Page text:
John Coburn (American, 1724–1803)
Object Place: Boston, Massachusetts
5.5 x 24.5 x 9 cm (2 3/16 x 9 5/8 x 3 9/16 in.)
Medium or Technique
Not On View
The raised, cylindrical, staight-sided saucepan has an everted lip and applied stepped foot ring. A round disk, soldered to the body below the lip, serves as the footing for a slightly tapered, seamed handle socket that is circular in section. The socket is applied at a slight angle and holds an old, if not original, turned-baluster wooden handle secured with a brass pin.
Silver saucepans held liquids that were prepared in the kitchen and transferred to the vessel for use at the dining table. Colonial examples have not survived in large numbers, perhaps due to the damage they suffered while resting in heated chafing dishes. Among Massachusetts makers, few are known. Warmed brandy and butter were but two liquids served in saucepans, and these diminutive pans undoubtedly served many other purposes as well.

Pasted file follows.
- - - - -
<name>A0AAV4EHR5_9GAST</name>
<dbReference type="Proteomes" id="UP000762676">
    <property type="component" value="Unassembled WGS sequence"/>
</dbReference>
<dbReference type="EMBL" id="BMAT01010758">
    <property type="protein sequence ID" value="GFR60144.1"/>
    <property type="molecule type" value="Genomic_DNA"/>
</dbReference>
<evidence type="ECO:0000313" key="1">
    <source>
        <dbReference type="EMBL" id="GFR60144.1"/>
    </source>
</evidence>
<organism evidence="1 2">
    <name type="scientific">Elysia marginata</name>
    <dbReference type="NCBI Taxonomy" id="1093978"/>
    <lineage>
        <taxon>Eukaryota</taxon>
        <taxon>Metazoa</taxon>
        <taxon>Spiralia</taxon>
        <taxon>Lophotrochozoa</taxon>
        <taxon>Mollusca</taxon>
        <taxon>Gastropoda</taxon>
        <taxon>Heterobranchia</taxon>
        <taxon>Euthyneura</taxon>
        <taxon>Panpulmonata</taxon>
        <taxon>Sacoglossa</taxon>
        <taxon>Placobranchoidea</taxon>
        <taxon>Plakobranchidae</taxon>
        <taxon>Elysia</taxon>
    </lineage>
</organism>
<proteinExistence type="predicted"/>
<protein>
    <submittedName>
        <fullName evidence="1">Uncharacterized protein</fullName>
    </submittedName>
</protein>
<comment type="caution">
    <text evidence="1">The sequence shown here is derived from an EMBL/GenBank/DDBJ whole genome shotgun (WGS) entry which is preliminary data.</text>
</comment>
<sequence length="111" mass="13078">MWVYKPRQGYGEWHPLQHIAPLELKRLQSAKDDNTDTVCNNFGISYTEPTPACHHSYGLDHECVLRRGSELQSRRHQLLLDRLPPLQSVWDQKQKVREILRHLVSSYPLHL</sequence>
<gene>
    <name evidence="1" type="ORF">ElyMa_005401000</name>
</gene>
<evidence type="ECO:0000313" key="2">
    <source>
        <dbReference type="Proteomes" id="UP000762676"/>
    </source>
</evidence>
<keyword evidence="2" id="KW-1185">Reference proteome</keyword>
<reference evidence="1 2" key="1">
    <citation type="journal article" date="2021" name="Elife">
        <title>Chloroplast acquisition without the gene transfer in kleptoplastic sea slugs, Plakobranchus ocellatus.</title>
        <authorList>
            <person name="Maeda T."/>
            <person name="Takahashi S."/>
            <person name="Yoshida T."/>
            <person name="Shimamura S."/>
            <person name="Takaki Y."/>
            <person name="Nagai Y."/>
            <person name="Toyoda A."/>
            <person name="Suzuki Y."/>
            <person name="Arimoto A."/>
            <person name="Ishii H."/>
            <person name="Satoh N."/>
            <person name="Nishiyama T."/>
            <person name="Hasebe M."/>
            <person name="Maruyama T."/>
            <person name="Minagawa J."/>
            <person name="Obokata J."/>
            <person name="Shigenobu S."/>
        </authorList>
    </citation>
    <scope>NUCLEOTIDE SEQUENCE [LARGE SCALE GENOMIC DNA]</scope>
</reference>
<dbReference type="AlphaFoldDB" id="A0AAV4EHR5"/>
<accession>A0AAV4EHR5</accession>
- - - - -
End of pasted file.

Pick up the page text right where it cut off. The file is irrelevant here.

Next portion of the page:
This example and a similar one by Samuel Edwards (cat. no. 56), Coburn’s likely master, are of the reel-shaped variety that appeared briefly in the mid-eighteenth century. Therefore, Coburn likely learned to fashion this form while working as an apprentice in Edwards’s shop. Coburn’s uncle Ebenezer Storer was married to Mary Edwards, sister to the Edwards silversmiths, and this family connection may have led to his apprenticeship and to commissions such as this sauceboat.
This text has been adapted from “Silver of the Americas, 1600-2000,” edited by Jeannine Falino and Gerald W.R. Ward, published in 2008 by the MFA. Complete references can be found in that publication.
Italicized engraving on body of vessel opposite handle, reads "The Gift/ of / Mary Storer / to / Isaac Smith Junr / May 7th 1749. Script engraving "Hannah Smith / to / Charles Wendell Townsend / 1898" in a later hand appears above and below center point. Scratch weight of "5oz " inscribed above the latter text.
"J. COBURN" is stamped in roman letters within a rectangle on bottom of saucepan, below center point.
Mary Edwards (1700 – 1772), wife of Ebenezer Storer (1699 – 1761), m. 1723, was the daughter of silversmith John Edwards and sister of silversmithing brothers Thomas and Samuel. The inscription implies that she gave the sauceboat as a baby gift to her grandson Isaac Smith Jr. (1749 – 1829). By descent to his great-niece Hannah Smith (1835 – about 1880), who in turn gave it to her nephew Charles Wendell Townsend (1859 – 1934) and Gertrude Flint (1870 – 1917), m. 1891. By descent to their daughter Margaret Townsend (b. 1894) and C. Hale Sutherland (b. 1884), m. 1920; by descent to their daughter Mary Flint Sutherland (b. 1928), the donor.
Gift of Mary F. Sutherland